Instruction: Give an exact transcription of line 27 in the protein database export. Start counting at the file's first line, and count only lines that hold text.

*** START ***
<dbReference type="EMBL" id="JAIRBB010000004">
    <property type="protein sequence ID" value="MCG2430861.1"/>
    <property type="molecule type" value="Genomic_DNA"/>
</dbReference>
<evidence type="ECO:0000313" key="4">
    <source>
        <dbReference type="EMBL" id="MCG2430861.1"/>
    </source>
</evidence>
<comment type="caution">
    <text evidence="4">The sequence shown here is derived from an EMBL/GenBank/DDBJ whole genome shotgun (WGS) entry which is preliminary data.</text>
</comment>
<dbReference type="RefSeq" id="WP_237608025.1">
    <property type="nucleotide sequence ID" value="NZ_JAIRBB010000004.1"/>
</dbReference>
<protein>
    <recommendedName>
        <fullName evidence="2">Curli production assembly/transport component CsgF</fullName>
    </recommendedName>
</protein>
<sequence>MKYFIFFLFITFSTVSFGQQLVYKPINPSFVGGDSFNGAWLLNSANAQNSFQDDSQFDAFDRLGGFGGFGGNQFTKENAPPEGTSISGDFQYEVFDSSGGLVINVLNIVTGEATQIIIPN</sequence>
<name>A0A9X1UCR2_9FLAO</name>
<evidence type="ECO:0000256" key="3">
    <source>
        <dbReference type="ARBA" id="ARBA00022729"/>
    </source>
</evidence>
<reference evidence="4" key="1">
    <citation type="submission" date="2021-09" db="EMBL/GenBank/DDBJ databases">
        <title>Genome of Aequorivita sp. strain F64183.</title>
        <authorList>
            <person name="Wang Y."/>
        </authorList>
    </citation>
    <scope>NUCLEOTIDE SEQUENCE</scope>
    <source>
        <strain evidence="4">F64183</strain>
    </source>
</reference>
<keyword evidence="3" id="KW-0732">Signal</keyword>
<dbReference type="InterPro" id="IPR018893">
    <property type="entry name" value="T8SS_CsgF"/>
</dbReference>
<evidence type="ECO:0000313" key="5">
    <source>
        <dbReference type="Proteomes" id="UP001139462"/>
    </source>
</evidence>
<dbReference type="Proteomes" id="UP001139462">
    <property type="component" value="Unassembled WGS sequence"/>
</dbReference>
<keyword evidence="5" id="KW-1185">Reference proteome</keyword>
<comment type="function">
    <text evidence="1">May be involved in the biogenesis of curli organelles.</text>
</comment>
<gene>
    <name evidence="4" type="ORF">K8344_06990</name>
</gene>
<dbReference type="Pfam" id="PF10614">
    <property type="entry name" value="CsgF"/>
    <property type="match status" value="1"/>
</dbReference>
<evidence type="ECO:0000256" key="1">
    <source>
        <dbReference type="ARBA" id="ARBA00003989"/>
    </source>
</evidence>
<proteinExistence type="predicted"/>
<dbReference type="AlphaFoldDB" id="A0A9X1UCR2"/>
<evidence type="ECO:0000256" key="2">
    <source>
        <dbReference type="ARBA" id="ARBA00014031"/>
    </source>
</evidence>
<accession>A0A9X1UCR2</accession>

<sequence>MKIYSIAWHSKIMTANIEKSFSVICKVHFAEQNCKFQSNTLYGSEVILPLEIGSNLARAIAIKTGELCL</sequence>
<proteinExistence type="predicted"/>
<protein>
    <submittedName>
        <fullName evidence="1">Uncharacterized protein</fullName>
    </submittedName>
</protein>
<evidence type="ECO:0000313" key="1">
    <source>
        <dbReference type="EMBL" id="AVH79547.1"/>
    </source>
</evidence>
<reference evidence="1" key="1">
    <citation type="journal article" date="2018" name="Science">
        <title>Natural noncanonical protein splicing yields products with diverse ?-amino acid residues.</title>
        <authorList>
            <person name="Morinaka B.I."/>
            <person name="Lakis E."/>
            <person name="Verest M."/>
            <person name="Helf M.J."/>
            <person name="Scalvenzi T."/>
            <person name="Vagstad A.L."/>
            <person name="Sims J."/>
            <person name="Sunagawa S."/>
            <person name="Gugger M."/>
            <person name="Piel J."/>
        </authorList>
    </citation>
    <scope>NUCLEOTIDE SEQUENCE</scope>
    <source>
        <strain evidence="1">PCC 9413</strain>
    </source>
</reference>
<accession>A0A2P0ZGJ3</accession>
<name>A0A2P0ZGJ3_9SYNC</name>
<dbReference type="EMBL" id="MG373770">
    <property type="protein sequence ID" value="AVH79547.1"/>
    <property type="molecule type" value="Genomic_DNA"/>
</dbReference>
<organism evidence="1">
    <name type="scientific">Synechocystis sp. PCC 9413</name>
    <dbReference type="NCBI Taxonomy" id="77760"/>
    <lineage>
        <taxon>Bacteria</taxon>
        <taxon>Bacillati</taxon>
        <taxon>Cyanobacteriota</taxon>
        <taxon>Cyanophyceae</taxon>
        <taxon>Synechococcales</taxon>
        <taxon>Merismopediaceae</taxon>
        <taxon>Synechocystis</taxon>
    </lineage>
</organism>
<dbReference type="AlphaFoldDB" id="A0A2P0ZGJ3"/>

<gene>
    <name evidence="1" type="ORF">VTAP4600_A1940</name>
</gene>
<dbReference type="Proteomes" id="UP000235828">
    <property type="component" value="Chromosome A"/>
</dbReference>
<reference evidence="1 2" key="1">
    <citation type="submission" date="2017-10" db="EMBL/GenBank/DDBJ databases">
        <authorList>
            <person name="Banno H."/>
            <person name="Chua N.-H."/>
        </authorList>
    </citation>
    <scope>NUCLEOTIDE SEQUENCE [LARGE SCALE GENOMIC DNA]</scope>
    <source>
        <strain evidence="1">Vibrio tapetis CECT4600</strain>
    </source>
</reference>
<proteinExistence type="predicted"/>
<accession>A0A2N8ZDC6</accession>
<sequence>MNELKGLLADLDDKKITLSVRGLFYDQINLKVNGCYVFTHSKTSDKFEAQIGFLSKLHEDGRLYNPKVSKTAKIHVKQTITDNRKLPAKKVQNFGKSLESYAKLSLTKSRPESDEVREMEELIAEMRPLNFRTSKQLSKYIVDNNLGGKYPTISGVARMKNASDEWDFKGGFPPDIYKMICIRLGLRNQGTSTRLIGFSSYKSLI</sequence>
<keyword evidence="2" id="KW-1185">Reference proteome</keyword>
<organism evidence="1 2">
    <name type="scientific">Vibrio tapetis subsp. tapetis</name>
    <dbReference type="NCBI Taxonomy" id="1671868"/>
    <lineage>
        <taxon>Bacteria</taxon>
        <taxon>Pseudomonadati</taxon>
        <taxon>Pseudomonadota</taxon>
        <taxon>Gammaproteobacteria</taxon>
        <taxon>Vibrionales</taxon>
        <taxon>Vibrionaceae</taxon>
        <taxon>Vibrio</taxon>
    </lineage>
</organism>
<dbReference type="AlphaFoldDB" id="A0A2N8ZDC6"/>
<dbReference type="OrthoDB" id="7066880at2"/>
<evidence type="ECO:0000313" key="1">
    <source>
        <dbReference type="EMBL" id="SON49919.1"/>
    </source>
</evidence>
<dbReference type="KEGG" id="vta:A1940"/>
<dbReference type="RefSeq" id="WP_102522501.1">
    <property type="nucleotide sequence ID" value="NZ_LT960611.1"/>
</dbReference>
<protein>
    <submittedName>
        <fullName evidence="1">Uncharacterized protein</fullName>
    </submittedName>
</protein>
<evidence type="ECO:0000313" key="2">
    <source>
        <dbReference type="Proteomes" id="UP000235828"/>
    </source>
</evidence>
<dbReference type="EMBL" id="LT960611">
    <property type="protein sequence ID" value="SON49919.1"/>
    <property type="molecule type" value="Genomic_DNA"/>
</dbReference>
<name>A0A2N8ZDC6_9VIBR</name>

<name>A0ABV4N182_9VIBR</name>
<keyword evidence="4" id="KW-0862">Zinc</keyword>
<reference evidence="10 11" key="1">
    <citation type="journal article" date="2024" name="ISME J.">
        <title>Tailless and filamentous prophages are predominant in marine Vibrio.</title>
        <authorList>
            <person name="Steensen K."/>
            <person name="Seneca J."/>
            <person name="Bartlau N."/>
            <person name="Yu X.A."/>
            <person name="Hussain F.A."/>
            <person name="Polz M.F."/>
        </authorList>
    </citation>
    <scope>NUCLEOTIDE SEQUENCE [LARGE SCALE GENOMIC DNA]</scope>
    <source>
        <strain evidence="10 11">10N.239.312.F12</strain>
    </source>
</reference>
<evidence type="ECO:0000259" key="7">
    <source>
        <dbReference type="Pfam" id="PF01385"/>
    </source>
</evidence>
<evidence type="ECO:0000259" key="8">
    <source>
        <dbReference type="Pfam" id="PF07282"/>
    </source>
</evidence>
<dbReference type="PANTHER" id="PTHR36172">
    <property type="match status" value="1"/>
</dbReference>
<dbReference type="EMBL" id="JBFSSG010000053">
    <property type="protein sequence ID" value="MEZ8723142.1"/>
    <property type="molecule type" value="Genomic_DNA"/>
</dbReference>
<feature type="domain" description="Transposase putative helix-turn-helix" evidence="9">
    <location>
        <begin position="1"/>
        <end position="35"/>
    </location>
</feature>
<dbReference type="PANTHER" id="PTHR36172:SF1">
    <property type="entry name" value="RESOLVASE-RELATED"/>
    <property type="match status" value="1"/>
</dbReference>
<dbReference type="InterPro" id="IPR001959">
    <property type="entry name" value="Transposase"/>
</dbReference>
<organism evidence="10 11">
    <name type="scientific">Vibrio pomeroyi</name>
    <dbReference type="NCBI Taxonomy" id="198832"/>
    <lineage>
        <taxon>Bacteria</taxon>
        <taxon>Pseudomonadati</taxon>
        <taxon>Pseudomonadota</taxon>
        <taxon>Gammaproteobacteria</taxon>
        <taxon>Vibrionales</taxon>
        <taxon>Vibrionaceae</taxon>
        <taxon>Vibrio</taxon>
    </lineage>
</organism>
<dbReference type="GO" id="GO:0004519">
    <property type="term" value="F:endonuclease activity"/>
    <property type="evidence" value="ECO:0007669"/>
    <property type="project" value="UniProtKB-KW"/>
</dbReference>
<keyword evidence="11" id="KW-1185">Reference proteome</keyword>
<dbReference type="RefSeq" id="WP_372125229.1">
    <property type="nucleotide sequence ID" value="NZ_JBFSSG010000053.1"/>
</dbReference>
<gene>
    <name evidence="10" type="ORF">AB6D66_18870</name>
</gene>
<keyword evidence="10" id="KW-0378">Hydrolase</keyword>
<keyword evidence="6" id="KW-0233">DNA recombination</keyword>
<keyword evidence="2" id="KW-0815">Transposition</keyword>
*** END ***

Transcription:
</evidence>